Rejection Front [2]

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In October 1977 Egyptian President Anwar al-Sadat traveled to Jerusalem to negotiate peace with Israel. Between 2 and 5 December 1977 representatives of a number of Arab countries met in Tripoli, Libya, to oppose the move. Libya, Algeria, South Yemen, Syria, Iraq, and the Palestine Liberation Organization (PLO) were represented, having reconciled their differences. They constituted a second Rejection Front of Arab states (as distinct from the internal PLO Rejection Front [1], active since 1973). A final communiqué of this conference called for action to neutralize the effects of Sadat's move: a freeze in political and diplomatic relations with Egypt; nonparticipation in Arab League meetings held in Cairo; reconsideration of Egypt's membership in the Arab League; and opposition to any attempt to challenge the legitimacy of the PLO as representative of the Palestinian people. The PLO reaffirmed its rejection of UN Security Council Resolutions 242 and 338. In September 1981, meeting in Benghazi, Libya, the leaders of the front decided on a rapprochement with the Soviet Union and invited Arab countries to "reconsider their relations with the United States" and oppose, with all the means at their disposal, the accord of strategic cooperation that had been concluded between Washington and Tel Aviv. On 18 November 1981 the final communiqué from a meeting of the front at Aden stressed that "Arab solidarity should be based on a confrontation with Zionism and its ally, the United States." In June 1982 the Israeli invasion of Lebanon caused a schism in the front, resulting in its dissolution. Throughout the history of the Palestinian movement, the Arab response has been characterized by a lack of cohesiveness, due principally to a struggle for leadership and to political and ideological divergences.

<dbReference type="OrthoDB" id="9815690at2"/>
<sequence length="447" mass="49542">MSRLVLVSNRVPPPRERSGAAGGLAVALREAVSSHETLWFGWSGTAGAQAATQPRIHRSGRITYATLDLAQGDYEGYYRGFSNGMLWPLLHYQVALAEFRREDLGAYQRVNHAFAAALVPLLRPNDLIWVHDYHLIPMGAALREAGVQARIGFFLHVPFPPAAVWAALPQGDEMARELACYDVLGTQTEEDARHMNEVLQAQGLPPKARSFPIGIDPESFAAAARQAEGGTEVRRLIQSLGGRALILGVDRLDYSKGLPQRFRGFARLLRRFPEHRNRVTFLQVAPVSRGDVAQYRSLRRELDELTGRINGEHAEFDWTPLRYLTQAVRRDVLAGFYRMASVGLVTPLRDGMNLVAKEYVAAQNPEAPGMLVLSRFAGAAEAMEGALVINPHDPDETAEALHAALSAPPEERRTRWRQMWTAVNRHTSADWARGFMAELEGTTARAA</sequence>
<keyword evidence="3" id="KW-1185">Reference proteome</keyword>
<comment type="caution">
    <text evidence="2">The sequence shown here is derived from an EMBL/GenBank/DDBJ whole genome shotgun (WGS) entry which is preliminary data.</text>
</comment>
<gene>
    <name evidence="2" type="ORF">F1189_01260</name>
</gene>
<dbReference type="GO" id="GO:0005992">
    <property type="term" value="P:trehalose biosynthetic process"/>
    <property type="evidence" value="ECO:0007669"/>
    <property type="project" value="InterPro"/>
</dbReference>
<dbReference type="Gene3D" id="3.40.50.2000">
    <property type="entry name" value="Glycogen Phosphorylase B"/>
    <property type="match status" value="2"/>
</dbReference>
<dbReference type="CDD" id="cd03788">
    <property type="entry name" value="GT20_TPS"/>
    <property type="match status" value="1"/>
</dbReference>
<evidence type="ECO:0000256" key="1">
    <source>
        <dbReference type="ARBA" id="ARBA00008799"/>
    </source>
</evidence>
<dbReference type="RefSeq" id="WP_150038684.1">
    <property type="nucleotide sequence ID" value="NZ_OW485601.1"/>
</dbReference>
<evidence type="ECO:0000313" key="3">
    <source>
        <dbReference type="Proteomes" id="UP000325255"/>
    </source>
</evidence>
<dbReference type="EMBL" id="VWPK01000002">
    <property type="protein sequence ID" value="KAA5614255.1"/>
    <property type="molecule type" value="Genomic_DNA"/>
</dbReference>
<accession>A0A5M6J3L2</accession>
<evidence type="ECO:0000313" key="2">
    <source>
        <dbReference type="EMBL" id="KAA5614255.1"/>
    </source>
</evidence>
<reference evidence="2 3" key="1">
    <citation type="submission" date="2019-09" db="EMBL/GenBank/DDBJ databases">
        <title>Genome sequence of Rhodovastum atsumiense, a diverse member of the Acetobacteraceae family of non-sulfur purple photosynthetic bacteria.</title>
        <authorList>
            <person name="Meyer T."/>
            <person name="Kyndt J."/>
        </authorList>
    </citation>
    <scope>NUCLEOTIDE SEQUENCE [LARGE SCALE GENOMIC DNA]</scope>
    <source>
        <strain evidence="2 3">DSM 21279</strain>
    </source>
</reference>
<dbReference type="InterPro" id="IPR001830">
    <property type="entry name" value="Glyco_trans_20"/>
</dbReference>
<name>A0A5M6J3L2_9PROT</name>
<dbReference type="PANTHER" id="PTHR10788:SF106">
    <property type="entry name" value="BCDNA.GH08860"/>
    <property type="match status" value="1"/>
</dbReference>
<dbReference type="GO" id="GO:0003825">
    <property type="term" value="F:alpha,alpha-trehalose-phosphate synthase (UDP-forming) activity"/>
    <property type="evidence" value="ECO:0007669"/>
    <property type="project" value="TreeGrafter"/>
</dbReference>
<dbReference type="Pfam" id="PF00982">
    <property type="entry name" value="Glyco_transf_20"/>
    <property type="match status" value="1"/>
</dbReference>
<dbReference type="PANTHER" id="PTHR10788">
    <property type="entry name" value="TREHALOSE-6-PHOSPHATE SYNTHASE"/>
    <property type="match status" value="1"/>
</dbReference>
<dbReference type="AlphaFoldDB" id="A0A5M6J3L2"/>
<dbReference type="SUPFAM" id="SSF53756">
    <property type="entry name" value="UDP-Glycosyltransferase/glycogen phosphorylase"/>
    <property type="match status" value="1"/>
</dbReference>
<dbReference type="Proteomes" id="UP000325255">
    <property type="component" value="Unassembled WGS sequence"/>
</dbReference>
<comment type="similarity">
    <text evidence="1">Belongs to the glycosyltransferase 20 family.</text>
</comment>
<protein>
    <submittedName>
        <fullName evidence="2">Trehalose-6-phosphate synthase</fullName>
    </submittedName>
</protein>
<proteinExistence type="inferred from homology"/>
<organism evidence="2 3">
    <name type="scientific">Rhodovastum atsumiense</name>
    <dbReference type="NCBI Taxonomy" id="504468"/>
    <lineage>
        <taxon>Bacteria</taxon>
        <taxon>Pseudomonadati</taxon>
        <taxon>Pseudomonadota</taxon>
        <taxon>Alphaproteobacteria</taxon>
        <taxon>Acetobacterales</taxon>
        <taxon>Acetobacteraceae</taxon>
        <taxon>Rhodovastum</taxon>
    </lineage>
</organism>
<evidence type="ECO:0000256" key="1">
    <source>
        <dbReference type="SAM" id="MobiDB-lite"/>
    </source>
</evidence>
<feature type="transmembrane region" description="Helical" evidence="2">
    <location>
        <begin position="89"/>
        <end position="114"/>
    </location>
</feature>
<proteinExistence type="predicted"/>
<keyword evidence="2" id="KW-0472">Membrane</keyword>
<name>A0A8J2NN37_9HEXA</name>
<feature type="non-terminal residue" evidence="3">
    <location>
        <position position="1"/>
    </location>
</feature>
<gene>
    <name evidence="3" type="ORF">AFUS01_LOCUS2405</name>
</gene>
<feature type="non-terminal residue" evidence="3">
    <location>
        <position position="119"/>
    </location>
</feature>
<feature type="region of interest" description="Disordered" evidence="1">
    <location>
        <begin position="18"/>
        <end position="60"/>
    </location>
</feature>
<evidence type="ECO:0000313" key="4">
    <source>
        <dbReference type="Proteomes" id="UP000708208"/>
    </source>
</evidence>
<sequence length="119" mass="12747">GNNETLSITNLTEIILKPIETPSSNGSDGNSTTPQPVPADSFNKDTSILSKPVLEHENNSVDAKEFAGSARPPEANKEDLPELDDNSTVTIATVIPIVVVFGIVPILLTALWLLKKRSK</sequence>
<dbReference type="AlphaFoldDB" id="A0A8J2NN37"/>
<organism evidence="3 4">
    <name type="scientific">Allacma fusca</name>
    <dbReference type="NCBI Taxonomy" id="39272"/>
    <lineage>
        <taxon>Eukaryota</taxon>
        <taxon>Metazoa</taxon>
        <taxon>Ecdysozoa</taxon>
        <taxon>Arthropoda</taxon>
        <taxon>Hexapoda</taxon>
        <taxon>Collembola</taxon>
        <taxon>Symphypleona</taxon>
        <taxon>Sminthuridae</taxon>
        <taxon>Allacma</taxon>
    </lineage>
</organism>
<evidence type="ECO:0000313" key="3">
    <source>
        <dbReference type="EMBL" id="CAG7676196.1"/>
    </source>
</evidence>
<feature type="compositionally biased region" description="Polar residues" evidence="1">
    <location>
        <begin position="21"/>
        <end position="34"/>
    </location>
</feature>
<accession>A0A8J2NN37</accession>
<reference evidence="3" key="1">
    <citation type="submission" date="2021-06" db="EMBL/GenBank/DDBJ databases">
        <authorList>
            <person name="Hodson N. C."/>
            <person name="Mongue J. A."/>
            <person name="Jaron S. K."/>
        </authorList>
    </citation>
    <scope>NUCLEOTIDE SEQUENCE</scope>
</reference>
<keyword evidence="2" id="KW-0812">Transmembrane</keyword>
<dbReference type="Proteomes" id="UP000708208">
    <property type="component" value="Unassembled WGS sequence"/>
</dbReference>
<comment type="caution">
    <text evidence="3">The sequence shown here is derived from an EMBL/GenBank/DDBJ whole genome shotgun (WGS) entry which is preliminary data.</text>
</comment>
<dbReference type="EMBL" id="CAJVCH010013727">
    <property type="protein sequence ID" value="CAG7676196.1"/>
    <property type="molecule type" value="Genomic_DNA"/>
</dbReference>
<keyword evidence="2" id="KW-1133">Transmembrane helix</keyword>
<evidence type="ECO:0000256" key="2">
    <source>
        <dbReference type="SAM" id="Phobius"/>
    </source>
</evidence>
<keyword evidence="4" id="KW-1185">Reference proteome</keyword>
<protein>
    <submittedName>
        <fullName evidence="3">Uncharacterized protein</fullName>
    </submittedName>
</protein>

SEE ALSO League of Arab States;Palestine Liberation Organization;Rejection Front [1];Resolution 242;Resolution 338;Sadat, Anwar al-.